Kinabalu has 1,200 species of orchid, and many of them grow here, so if you do not have the energy to climb Mount Kinabalu, a wonderful alternative is to take a guided  walk in the Mount Kinabalu Rainforest Botanical Park following the Silau Silau Trail. Here you can see the richest and most remarkable plants in the world. You may even see the largest flower in the world , the Rafflesia . This flower is very difficult to find as it can take over 15 months to bud but only blooms for 7 days. The Park posts a notice as to whether the plant is in bloom or bud. Besides the orchids garden there are 9 species of pitcher plants in the garden.

For this amazing walk you will need a pair of heavy waterproof walking shoes as a lot of the time you will be walking through slushy mud. A waterproof  hat and coat is also advisable, after all, this is a rainforest.

An hour flight from Kota Kinabalu airport takes you to Sandakan on the east coast of Sabah over looking Salu Sea.


Sepilock Orang Utan Sactuary

 A short drive from Sandakan is the Sepilock Orang Utan Sanctuary, a 43-square-mile rehabilitation preserve of lowland rainforest established in 1964 to rehabilitate orphaned or wounded animals. They are protected from logging, allowed to roam free, and infants are trained to live in the wild again. Orang-utans are the largest tree-dwelling apes. They are shy, rare, astoundingly gentle and solitary.

The Orang utan only exists in the wilds of Borneo and a small number also live in Sumatra.  The word ‘orang utan’ is Malay for ‘man of the forest’. There is a possibility of this beautiful primate being extinct in 15 years time. Over the last 20 years much of their habitat has been destroyed and palm oil trees have been planted in the forests place. In Sabah, almost 90% of the lowland forest was lost between 1975 and 1995.

The most important reason for the destruction of the rainforest has been the spread of palm-oil plantations in Borneo and Sumatra. One in 10 products in Britain’s supermarket includes palm oil, but it is usually labelled vegetable oil. Margarine, ice cream, pastry, chocolate, crisps and chips all contain palm oil as does beauty products such as mascara and body wash.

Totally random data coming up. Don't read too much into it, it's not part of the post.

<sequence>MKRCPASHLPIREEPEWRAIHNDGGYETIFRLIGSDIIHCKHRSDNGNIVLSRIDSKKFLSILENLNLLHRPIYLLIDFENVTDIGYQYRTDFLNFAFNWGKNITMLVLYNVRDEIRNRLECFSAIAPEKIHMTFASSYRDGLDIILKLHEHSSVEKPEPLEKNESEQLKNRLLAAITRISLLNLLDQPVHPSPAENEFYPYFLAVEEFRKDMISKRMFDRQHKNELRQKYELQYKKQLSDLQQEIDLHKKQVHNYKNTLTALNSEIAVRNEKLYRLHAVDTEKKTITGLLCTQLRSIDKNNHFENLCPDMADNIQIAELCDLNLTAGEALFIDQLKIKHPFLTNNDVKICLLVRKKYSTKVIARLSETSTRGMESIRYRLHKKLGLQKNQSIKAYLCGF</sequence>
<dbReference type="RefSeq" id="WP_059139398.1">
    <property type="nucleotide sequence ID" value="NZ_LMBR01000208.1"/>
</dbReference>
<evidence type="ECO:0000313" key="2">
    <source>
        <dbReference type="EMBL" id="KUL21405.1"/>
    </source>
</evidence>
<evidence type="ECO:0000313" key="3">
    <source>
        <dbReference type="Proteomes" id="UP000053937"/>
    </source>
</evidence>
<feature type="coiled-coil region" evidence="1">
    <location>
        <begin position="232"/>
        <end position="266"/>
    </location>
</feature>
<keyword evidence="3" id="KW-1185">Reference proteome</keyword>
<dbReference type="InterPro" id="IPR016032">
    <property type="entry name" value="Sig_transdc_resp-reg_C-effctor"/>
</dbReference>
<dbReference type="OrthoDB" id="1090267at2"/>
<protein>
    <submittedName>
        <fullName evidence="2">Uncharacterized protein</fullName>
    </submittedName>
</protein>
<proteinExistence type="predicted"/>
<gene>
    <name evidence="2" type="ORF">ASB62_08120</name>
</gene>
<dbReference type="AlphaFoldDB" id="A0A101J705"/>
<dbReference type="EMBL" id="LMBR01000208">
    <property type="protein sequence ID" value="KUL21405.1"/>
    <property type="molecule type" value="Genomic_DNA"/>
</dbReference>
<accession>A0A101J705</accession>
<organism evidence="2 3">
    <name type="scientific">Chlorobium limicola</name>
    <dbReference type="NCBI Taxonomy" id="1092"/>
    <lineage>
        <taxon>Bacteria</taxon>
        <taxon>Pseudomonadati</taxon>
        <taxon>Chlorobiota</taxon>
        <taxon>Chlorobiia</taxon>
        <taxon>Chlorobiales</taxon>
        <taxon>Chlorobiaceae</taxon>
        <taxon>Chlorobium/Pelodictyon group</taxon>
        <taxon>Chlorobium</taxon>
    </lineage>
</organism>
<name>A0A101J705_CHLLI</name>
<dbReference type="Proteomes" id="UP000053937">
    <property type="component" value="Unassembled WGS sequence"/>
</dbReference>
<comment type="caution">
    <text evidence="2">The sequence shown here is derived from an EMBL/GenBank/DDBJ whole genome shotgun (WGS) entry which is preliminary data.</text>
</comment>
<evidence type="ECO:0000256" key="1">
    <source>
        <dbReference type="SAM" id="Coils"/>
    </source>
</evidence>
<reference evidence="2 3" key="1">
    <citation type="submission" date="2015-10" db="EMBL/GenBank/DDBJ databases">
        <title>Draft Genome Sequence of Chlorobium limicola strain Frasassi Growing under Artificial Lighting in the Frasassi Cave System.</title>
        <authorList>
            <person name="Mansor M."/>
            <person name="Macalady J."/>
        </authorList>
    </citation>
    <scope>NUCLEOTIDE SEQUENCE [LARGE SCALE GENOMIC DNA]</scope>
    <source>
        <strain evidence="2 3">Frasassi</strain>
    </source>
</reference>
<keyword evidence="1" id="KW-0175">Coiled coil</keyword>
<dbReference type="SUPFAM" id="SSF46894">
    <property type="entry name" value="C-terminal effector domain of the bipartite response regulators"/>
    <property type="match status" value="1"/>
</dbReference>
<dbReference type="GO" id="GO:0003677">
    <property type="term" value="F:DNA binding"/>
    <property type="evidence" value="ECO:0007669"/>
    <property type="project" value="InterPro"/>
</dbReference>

On visiting the sanctuary I was looking forward to giving these remarkable orang-utans a cuddle but as they are going to be rehabilitated back into the forest this was not permitted as the keepers were trying to make them have as little physical contact with humans as possible. We walked into the jungle for about 15minutes (The path wasn’t muddy as a wooden walkway had been built to led us up to the feeding station) The only item you were allowed to take with you to the viewing platform was a camera. The reason for this is that the orang-utans would snatch bags, hats etc. from you if they had the chance. Also you were not allowed to feed the orang-utans and the only food they were allowed was bananas. This was so that they would get bored with this diet and start foraging for themselves for more interesting food in the jungle.  A lot of orang-utans had been ill treated, some kept in cages as pets. It is actually illegal to do this, but a lot of people living in far out villages didn’t realise that this was the case. Anyone now found keeping them as pets are now in big trouble from the authorities.